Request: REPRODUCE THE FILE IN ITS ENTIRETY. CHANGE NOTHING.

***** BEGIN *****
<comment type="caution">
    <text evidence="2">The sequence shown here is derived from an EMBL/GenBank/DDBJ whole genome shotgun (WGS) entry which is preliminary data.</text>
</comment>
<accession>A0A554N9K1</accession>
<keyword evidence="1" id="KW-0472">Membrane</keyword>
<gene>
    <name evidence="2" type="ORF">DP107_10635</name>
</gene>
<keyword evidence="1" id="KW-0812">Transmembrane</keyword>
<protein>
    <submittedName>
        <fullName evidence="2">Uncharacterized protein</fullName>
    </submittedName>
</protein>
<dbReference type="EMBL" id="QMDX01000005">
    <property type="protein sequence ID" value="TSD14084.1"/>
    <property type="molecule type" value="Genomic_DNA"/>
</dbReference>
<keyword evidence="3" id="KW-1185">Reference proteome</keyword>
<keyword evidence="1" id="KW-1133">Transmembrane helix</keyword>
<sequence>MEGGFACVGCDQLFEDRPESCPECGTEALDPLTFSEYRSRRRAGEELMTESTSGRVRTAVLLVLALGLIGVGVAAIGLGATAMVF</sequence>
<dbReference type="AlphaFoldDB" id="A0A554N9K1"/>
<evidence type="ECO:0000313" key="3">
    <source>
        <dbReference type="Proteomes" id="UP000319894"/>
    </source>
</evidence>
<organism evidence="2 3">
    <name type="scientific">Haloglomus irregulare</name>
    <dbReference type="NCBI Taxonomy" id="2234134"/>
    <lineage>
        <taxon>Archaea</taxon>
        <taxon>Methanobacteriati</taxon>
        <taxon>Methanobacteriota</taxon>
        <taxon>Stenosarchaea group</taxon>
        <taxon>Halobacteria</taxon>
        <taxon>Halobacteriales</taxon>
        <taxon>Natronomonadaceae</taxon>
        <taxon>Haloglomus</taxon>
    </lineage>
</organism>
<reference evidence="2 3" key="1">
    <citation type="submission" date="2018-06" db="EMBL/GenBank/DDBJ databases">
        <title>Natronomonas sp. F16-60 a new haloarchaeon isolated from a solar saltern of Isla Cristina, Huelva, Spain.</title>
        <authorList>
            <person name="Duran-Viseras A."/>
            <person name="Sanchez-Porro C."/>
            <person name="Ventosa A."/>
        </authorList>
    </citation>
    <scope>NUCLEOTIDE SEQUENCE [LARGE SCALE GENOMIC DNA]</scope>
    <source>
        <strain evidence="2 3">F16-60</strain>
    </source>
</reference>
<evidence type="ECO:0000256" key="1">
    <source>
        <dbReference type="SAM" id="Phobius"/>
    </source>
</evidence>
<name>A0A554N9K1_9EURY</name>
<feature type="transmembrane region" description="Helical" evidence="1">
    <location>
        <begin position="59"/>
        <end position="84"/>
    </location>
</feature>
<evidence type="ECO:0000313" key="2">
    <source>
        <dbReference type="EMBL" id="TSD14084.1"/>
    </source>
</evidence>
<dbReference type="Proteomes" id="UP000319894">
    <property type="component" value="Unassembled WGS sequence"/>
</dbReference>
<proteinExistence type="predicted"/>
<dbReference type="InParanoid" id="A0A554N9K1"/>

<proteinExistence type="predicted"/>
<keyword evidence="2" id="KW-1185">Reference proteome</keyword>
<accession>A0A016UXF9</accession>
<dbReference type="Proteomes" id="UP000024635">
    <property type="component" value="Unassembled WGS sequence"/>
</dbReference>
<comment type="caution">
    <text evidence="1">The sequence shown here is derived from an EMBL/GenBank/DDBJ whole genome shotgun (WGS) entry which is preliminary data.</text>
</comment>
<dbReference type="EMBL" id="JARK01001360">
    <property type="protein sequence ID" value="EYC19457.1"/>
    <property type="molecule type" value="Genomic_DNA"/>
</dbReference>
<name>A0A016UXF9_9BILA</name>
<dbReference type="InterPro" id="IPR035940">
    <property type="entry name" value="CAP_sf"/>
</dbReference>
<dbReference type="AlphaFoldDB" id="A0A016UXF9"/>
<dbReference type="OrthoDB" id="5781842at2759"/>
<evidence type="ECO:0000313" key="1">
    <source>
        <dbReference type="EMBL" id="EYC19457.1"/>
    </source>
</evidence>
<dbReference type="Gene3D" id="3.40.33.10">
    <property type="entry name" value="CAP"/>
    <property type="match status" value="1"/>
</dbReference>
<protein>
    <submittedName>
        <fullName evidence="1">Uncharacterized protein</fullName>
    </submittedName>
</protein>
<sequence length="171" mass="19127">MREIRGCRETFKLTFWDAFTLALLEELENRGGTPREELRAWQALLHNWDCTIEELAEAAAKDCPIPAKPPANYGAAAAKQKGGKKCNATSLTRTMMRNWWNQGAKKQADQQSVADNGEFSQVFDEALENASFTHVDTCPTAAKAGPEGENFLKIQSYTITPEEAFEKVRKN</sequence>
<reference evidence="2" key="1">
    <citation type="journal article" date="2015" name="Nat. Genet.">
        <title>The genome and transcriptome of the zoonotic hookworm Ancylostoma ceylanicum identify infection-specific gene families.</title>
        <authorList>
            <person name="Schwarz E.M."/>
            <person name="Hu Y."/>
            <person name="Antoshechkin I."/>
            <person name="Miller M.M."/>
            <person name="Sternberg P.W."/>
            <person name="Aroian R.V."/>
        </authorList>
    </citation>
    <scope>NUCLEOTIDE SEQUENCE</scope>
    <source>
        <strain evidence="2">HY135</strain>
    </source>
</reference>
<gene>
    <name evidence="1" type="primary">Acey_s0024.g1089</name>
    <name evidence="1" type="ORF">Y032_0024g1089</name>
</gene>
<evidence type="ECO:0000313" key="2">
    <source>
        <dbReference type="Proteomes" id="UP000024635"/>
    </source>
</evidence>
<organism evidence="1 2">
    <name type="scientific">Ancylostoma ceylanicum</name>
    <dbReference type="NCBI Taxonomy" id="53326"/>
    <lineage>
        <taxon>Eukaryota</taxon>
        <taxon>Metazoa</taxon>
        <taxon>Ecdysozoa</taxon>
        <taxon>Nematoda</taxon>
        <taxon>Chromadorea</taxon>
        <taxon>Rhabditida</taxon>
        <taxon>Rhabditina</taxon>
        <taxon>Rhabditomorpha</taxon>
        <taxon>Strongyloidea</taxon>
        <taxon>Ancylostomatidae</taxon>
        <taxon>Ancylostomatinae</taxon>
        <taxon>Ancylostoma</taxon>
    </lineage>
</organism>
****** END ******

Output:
<comment type="caution">
    <text evidence="2">The sequence shown here is derived from an EMBL/GenBank/DDBJ whole genome shotgun (WGS) entry which is preliminary data.</text>
</comment>
<accession>A0A554N9K1</accession>
<keyword evidence="1" id="KW-0472">Membrane</keyword>
<gene>
    <name evidence="2" type="ORF">DP107_10635</name>
</gene>
<keyword evidence="1" id="KW-0812">Transmembrane</keyword>
<protein>
    <submittedName>
        <fullName evidence="2">Uncharacterized protein</fullName>
    </submittedName>
</protein>
<dbReference type="EMBL" id="QMDX01000005">
    <property type="protein sequence ID" value="TSD14084.1"/>
    <property type="molecule type" value="Genomic_DNA"/>
</dbReference>
<keyword evidence="3" id="KW-1185">Reference proteome</keyword>
<keyword evidence="1" id="KW-1133">Transmembrane helix</keyword>
<sequence>MEGGFACVGCDQLFEDRPESCPECGTEALDPLTFSEYRSRRRAGEELMTESTSGRVRTAVLLVLALGLIGVGVAAIGLGATAMVF</sequence>
<dbReference type="AlphaFoldDB" id="A0A554N9K1"/>
<evidence type="ECO:0000313" key="3">
    <source>
        <dbReference type="Proteomes" id="UP000319894"/>
    </source>
</evidence>
<organism evidence="2 3">
    <name type="scientific">Haloglomus irregulare</name>
    <dbReference type="NCBI Taxonomy" id="2234134"/>
    <lineage>
        <taxon>Archaea</taxon>
        <taxon>Methanobacteriati</taxon>
        <taxon>Methanobacteriota</taxon>
        <taxon>Stenosarchaea group</taxon>
        <taxon>Halobacteria</taxon>
        <taxon>Halobacteriales</taxon>
        <taxon>Natronomonadaceae</taxon>
        <taxon>Haloglomus</taxon>
    </lineage>
</organism>
<reference evidence="2 3" key="1">
    <citation type="submission" date="2018-06" db="EMBL/GenBank/DDBJ databases">
        <title>Natronomonas sp. F16-60 a new haloarchaeon isolated from a solar saltern of Isla Cristina, Huelva, Spain.</title>
        <authorList>
            <person name="Duran-Viseras A."/>
            <person name="Sanchez-Porro C."/>
            <person name="Ventosa A."/>
        </authorList>
    </citation>
    <scope>NUCLEOTIDE SEQUENCE [LARGE SCALE GENOMIC DNA]</scope>
    <source>
        <strain evidence="2 3">F16-60</strain>
    </source>
</reference>
<evidence type="ECO:0000256" key="1">
    <source>
        <dbReference type="SAM" id="Phobius"/>
    </source>
</evidence>
<name>A0A554N9K1_9EURY</name>
<feature type="transmembrane region" description="Helical" evidence="1">
    <location>
        <begin position="59"/>
        <end position="84"/>
    </location>
</feature>
<evidence type="ECO:0000313" key="2">
    <source>
        <dbReference type="EMBL" id="TSD14084.1"/>
    </source>
</evidence>
<dbReference type="Proteomes" id="UP000319894">
    <property type="component" value="Unassembled WGS sequence"/>
</dbReference>
<proteinExistence type="predicted"/>
<dbReference type="InParanoid" id="A0A554N9K1"/>

<proteinExistence type="predicted"/>
<keyword evidence="2" id="KW-1185">Reference proteome</keyword>
<accession>A0A016UXF9</accession>
<dbReference type="Proteomes" id="UP000024635">
    <property type="component" value="Unassembled WGS sequence"/>
</dbReference>
<comment type="caution">
    <text evidence="1">The sequence shown here is derived from an EMBL/GenBank/DDBJ whole genome shotgun (WGS) entry which is preliminary data.</text>
</comment>
<dbReference type="EMBL" id="JARK01001360">
    <property type="protein sequence ID" value="EYC19457.1"/>
    <property type="molecule type" value="Genomic_DNA"/>
</dbReference>
<name>A0A016UXF9_9BILA</name>
<dbReference type="InterPro" id="IPR035940">
    <property type="entry name" value="CAP_sf"/>
</dbReference>
<dbReference type="AlphaFoldDB" id="A0A016UXF9"/>
<dbReference type="OrthoDB" id="5781842at2759"/>
<evidence type="ECO:0000313" key="1">
    <source>
        <dbReference type="EMBL" id="EYC19457.1"/>
    </source>
</evidence>
<dbReference type="Gene3D" id="3.40.33.10">
    <property type="entry name" value="CAP"/>
    <property type="match status" value="1"/>
</dbReference>
<protein>
    <submittedName>
        <fullName evidence="1">Uncharacterized protein</fullName>
    </submittedName>
</protein>
<sequence length="171" mass="19127">MREIRGCRETFKLTFWDAFTLALLEELENRGGTPREELRAWQALLHNWDCTIEELAEAAAKDCPIPAKPPANYGAAAAKQKGGKKCNATSLTRTMMRNWWNQGAKKQADQQSVADNGEFSQVFDEALENASFTHVDTCPTAAKAGPEGENFLKIQSYTITPEEAFEKVRKN</sequence>
<reference evidence="2" key="1">
    <citation type="journal article" date="2015" name="Nat. Genet.">
        <title>The genome and transcriptome of the zoonotic hookworm Ancylostoma ceylanicum identify infection-specific gene families.</title>
        <authorList>
            <person name="Schwarz E.M."/>
            <person name="Hu Y."/>
            <person name="Antoshechkin I."/>
            <person name="Miller M.M."/>
            <person name="Sternberg P.W."/>
            <person name="Aroian R.V."/>
        </authorList>
    </citation>
    <scope>NUCLEOTIDE SEQUENCE</scope>
    <source>
        <strain evidence="2">HY135</strain>
    </source>
</reference>
<gene>
    <name evidence="1" type="primary">Acey_s0024.g1089</name>
    <name evidence="1" type="ORF">Y032_0024g1089</name>
</gene>
<evidence type="ECO:0000313" key="2">
    <source>
        <dbReference type="Proteomes" id="UP000024635"/>
    </source>
</evidence>
<organism evidence="1 2">
    <name type="scientific">Ancylostoma ceylanicum</name>
    <dbReference type="NCBI Taxonomy" id="53326"/>
    <lineage>
        <taxon>Eukaryota</taxon>
        <taxon>Metazoa</taxon>
        <taxon>Ecdysozoa</taxon>
        <taxon>Nematoda</taxon>
        <taxon>Chromadorea</taxon>
        <taxon>Rhabditida</taxon>
        <taxon>Rhabditina</taxon>
        <taxon>Rhabditomorpha</taxon>
        <taxon>Strongyloidea</taxon>
        <taxon>Ancylostomatidae</taxon>
        <taxon>Ancylostomatinae</taxon>
        <taxon>Ancylostoma</taxon>
    </lineage>
</organism>